The chemical composition of green tea is complex: proteins (15-20% dry weight), whose enzymes constitute an important fraction; amino acids (1-4% dry weight) such as theanine or 5-N-ethylglutamine, glutamic acid, tryptophan, glycine, serine, aspartic acid, tyrosine, valine, leucine, threonine, arginine, and lysine; carbohydrates (5-7% dry weight) such as cellulose, pectins, glucose, fructose, and sucrose; minerals and trace elements (5% dry weight) such as calcium, magnesium, chromium, manganese, iron, copper, zinc, molybdenum, selenium, sodium, phosphorus, cobalt, strontium, nickel, potassium, fluorine, and aluminum; and trace amounts of lipids (linoleic and ?-linolenic acids), sterols (stigmasterol), vitamins (B, C, E), xanthic bases (caffeine, theophylline), pigments (chlorophyll, carotenoids), and volatile compounds (aldehydes, alcohols, esters, lactones, hydrocarbons). Due to the great importance of the mineral presence in tea, many studies have determined their levels in tea leaves and their infusions (Table ?(Table1)1) . Fresh leaves contain, on average, 3-4% of alkaloids known as methylxanthines, such as caffeine, theobromine, and theophylline . In addition, there are phenolic acids such as gallic acids and characteristic amino acid such as theanine present .
How CBD works is just as complicated, even or more so.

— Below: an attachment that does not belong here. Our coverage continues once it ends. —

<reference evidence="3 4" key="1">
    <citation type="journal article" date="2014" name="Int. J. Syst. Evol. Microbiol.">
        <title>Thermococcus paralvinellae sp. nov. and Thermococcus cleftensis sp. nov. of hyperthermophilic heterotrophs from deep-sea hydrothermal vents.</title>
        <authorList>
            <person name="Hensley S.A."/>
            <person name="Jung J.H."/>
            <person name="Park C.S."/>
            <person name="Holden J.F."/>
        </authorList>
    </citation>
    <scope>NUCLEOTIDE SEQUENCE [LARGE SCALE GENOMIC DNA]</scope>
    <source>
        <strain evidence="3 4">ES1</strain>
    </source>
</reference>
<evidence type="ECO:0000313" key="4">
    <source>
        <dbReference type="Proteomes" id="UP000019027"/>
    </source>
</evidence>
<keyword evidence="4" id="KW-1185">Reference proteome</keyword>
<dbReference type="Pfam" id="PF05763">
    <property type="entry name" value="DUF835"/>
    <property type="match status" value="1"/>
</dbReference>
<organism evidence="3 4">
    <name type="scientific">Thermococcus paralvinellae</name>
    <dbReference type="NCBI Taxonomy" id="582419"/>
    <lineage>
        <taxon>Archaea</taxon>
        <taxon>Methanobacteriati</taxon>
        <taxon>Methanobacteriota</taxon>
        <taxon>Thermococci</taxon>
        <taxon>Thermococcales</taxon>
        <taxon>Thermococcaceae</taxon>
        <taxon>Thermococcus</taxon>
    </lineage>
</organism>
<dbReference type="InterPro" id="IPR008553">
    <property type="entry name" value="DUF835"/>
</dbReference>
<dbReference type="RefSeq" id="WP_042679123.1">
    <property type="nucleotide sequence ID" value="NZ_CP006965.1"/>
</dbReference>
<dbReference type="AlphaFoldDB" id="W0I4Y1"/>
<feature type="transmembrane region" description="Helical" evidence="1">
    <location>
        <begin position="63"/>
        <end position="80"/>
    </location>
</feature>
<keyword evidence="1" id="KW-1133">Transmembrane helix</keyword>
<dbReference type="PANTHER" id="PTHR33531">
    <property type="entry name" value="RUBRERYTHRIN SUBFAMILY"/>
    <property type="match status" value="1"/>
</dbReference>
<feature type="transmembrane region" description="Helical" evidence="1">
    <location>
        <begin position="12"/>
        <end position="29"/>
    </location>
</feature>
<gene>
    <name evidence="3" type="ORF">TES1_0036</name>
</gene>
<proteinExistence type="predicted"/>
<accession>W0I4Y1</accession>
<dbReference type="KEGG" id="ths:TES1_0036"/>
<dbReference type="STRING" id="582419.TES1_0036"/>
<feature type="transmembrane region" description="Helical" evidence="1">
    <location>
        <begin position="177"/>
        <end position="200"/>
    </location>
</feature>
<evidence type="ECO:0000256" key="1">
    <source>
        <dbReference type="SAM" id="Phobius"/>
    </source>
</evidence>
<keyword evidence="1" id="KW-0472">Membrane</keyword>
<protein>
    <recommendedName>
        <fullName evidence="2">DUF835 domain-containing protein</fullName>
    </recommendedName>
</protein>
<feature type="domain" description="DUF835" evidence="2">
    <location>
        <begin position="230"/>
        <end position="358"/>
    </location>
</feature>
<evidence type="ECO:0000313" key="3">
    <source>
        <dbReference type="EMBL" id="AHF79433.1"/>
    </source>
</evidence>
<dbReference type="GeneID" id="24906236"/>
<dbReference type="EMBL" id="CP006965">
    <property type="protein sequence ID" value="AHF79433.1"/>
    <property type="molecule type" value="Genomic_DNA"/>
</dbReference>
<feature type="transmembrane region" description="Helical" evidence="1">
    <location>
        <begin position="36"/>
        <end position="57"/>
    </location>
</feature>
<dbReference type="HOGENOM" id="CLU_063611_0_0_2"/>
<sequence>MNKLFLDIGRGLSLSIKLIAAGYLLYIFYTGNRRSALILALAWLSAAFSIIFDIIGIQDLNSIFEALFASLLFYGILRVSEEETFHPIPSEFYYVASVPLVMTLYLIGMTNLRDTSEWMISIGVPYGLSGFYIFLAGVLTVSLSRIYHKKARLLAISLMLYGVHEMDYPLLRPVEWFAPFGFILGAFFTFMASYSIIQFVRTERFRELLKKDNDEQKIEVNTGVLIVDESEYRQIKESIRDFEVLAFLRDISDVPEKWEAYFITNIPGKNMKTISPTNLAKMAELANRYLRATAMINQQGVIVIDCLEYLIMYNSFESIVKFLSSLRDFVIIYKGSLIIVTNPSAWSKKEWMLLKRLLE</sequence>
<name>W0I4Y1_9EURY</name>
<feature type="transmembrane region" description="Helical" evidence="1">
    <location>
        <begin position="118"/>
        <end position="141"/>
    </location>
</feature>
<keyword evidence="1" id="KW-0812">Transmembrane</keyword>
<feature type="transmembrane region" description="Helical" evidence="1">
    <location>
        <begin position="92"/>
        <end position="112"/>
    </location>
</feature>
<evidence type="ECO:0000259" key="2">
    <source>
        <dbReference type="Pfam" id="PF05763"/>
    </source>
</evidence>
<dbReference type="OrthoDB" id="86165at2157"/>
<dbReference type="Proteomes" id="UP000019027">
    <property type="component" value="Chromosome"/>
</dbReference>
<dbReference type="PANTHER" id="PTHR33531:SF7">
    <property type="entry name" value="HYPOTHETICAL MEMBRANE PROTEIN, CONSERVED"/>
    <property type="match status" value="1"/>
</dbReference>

As with caffeine, CBD oil has different mechanisms of actions as an isolate alone. Below is a peak of some of the various receptors CBD oil has been found to “hit” in the body from various sources.
Imagine, all that impact with one tiny molecule!
5-HT, 5-hydroxytryptamine; AEA, N-arachidonoylethanolamine; CB1 and CB2, cannabinoid receptor type 1 and 2; eCB, endocannabinoid; FAAH, fatty acid amide hydrolase; PPAR?, peroxisome proliferator-activated receptor gamma; modulation of THC, ?9-tetrahydrocannabinol; TRPA1, transient receptor potential cation channel A1; TRPM8, transient receptor potential cation channel M8; TRPV1 and TRPV2, transient receptor potential cation channel V1 and V2.
CBD acts as agonist of the receptors TRPV1, PPARy, and 5-HT1A, and as antagonist of the receptor GPR55. CBD is an inverse agonist of the receptors GPR3, GPR6, and GPR12. Moreover, CBD antagonizes the action of CB1 and CB2 receptors agonists, and is suggested to act as an inverse agonist and a negative allosteric modulator of these receptors. CBD also inhibits FAAH, which results in increased anandamide levels. Anandamide activates CB1, CB2, and TRPV1 receptors. By acting on mitochondria, CBD increases the activity of mitochondrial complexes. In addition, CBD displays antioxidant and anti-inflammatory effects—that are partially mediated by CBD’s actions on TRPV1, mitochondria and PPAR?. 5-HT1A, serotonin receptor 1A; CB1, cannabinoid receptor type 1; CB2, cannabinoid receptor type 2; FAAH, fatty acid amide hydrolase; GPR3, G-protein-coupled receptor 3; GPR6, G-protein-coupled receptor 6; GPR12, G-protein-coupled receptor 12; GPR55, G-protein-coupled receptor 55; PPARy, peroxisome proliferator-activated receptor gamma; ROS, reactive oxygen species; TRPV1, transient receptor potential vanilloid type 1.
Another review demonstrates multiple effects of CBD, and the authors also give us a glance at the difference between it and another cannabis compound, THC (delta9-tetrahydrocannabinol):